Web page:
The Global Partnership for Education brought together governments and donors at its Replenishment Conference in Brussels last week. While donors fell short of the $3.5 billion target, governments stepped up to the mark. These governments will now need to work on mobilizing more domestic resources in order to make sure they meet their commitments.
The Global Partnership for Education (GPE) was established in 2002 – originally as the Education for All Fast Track Initiative (FTI) – to live up to the promise that “no countries seriously committed to Education for All will be thwarted in their achievement of this goal by lack of resources”.
For the Partnership, the best sign of a country’s serious commitment to education is a credible education plan that can be endorsed by the international community and can kick-start a compact between country and donors. The idea was that the country then increases its financing to resource its plan. And donors scale up their financing to cover any gaps. At the same time, a special fund, now called the GPE Fund, helps catalyse additional financial support. Over time, the role and reach of the GPE Fund has grown making it one of the most substantial donors to the education sector in low income countries.
Last week, the second GPE Replenishment Conference took place in Brussels, where international and national policy makers announced their specific pledges to education over the coming four years.
There is $26 billion finance gap for basic education
Pledges made by donors only covered 60% of the US$3.5 billion target, although additional commitments are expected. The long-term goal is to make aid redundant, but in the interim it is still extremely important for many of the poorest countries. Unfortunately, with pledges falling short, last week’s conference did not show any signs that the downward trend of aid to education might be reversed in coming years.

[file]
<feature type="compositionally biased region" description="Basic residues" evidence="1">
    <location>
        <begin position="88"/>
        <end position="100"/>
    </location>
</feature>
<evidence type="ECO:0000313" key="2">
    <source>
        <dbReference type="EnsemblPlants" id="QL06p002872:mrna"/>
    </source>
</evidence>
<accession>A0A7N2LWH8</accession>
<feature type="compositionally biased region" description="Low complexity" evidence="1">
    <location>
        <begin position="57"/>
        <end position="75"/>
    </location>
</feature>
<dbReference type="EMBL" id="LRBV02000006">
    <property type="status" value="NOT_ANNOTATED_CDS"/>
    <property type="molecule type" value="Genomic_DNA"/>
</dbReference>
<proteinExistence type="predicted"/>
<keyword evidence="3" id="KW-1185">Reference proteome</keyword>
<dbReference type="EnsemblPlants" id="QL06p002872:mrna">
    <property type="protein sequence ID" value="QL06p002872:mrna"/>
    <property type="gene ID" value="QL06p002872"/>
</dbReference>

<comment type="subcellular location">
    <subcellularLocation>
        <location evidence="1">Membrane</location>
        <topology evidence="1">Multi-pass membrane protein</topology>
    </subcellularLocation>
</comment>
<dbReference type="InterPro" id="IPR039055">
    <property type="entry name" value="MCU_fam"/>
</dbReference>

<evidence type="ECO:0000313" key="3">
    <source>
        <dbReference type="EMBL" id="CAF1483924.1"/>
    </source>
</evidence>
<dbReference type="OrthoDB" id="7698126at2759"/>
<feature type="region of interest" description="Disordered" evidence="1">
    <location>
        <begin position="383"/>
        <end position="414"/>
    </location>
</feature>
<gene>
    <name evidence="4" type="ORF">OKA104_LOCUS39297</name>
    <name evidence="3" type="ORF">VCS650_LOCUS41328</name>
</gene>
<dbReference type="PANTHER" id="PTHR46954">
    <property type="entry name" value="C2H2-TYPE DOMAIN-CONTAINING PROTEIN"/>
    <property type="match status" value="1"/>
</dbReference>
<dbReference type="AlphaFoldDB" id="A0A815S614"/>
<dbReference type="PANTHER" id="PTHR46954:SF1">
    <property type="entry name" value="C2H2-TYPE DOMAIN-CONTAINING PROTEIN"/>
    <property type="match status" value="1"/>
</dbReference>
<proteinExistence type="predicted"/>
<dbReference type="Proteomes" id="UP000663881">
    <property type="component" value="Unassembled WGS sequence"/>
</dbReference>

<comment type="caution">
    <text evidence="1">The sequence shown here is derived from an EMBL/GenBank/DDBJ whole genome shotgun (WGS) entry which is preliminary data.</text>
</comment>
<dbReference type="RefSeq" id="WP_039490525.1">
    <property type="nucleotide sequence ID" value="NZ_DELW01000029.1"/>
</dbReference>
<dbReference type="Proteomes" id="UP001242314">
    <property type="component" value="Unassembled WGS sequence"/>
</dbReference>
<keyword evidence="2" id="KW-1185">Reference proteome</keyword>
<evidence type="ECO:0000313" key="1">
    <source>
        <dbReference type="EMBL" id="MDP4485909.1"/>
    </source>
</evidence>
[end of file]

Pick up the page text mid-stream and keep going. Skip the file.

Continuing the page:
Perhaps as a result, the headline outcome of the Replenishment Conference was not related to their highly publicised target for donors, but instead the fact that “developing country governments from around the world committed to increase domestic funding for education by an unprecedented US$26 billion over the replenishment period”.
Is this a result to cheer about?
At the first GPE Replenishment Conference in Copenhagen in 2011, pledges made by governments of finance-constrained countries amounted to US$2.2 billion. In relative terms therefore the pledges made by governments in 2014 are a considerable success. It is also good that publicising these commitments brings governments under scrutiny.
But where will these resources come from?
Children in an inclusive school in Ethiopia where 25% of the national budget is spent on education. Photo: UNESCO/P. Wiggers
Many countries are already spending a large share of their budget on education. For example, Benin pledged to maintain the share of its budget dedicated to education at the extraordinarily high level of 27%. Ethiopia and Viet Nam will also maintain the share of their budgets dedicated to education at high levels over the period (25% and 20% respectively). These countries were already doing their best, in other words, and their pledges have simply confirmed that they will not deviate from that path.